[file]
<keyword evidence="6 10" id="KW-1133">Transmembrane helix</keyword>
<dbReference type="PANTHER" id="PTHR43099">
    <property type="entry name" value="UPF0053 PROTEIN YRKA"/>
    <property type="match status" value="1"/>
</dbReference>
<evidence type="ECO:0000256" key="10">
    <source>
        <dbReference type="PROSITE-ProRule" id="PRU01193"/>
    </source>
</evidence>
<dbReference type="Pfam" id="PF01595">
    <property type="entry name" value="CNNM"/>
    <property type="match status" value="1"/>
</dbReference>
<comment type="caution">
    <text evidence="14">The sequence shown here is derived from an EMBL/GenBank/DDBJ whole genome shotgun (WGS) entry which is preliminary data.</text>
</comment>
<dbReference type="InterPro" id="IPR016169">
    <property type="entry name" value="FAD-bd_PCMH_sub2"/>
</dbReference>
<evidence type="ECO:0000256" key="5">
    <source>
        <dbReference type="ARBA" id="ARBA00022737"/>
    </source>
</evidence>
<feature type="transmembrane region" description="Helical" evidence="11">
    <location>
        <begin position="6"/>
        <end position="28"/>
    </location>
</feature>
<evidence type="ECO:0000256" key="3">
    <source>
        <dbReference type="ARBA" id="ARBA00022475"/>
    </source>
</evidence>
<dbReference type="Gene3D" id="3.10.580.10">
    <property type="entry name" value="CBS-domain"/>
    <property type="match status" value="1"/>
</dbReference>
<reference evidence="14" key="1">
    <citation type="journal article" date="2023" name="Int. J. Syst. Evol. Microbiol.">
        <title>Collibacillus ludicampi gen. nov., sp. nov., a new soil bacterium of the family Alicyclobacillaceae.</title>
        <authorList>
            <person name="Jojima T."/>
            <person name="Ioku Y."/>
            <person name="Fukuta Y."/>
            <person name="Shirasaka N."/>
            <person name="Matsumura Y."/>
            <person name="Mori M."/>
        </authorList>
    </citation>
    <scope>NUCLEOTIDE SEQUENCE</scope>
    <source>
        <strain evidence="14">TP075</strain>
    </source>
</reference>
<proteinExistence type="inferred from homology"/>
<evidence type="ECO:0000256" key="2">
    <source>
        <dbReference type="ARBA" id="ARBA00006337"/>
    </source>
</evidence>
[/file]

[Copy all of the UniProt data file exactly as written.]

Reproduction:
<keyword evidence="6 10" id="KW-1133">Transmembrane helix</keyword>
<dbReference type="PANTHER" id="PTHR43099">
    <property type="entry name" value="UPF0053 PROTEIN YRKA"/>
    <property type="match status" value="1"/>
</dbReference>
<evidence type="ECO:0000256" key="10">
    <source>
        <dbReference type="PROSITE-ProRule" id="PRU01193"/>
    </source>
</evidence>
<dbReference type="Pfam" id="PF01595">
    <property type="entry name" value="CNNM"/>
    <property type="match status" value="1"/>
</dbReference>
<comment type="caution">
    <text evidence="14">The sequence shown here is derived from an EMBL/GenBank/DDBJ whole genome shotgun (WGS) entry which is preliminary data.</text>
</comment>
<dbReference type="InterPro" id="IPR016169">
    <property type="entry name" value="FAD-bd_PCMH_sub2"/>
</dbReference>
<evidence type="ECO:0000256" key="5">
    <source>
        <dbReference type="ARBA" id="ARBA00022737"/>
    </source>
</evidence>
<feature type="transmembrane region" description="Helical" evidence="11">
    <location>
        <begin position="6"/>
        <end position="28"/>
    </location>
</feature>
<evidence type="ECO:0000256" key="3">
    <source>
        <dbReference type="ARBA" id="ARBA00022475"/>
    </source>
</evidence>
<dbReference type="Gene3D" id="3.10.580.10">
    <property type="entry name" value="CBS-domain"/>
    <property type="match status" value="1"/>
</dbReference>
<reference evidence="14" key="1">
    <citation type="journal article" date="2023" name="Int. J. Syst. Evol. Microbiol.">
        <title>Collibacillus ludicampi gen. nov., sp. nov., a new soil bacterium of the family Alicyclobacillaceae.</title>
        <authorList>
            <person name="Jojima T."/>
            <person name="Ioku Y."/>
            <person name="Fukuta Y."/>
            <person name="Shirasaka N."/>
            <person name="Matsumura Y."/>
            <person name="Mori M."/>
        </authorList>
    </citation>
    <scope>NUCLEOTIDE SEQUENCE</scope>
    <source>
        <strain evidence="14">TP075</strain>
    </source>
</reference>
<proteinExistence type="inferred from homology"/>
<evidence type="ECO:0000256" key="2">
    <source>
        <dbReference type="ARBA" id="ARBA00006337"/>
    </source>
</evidence>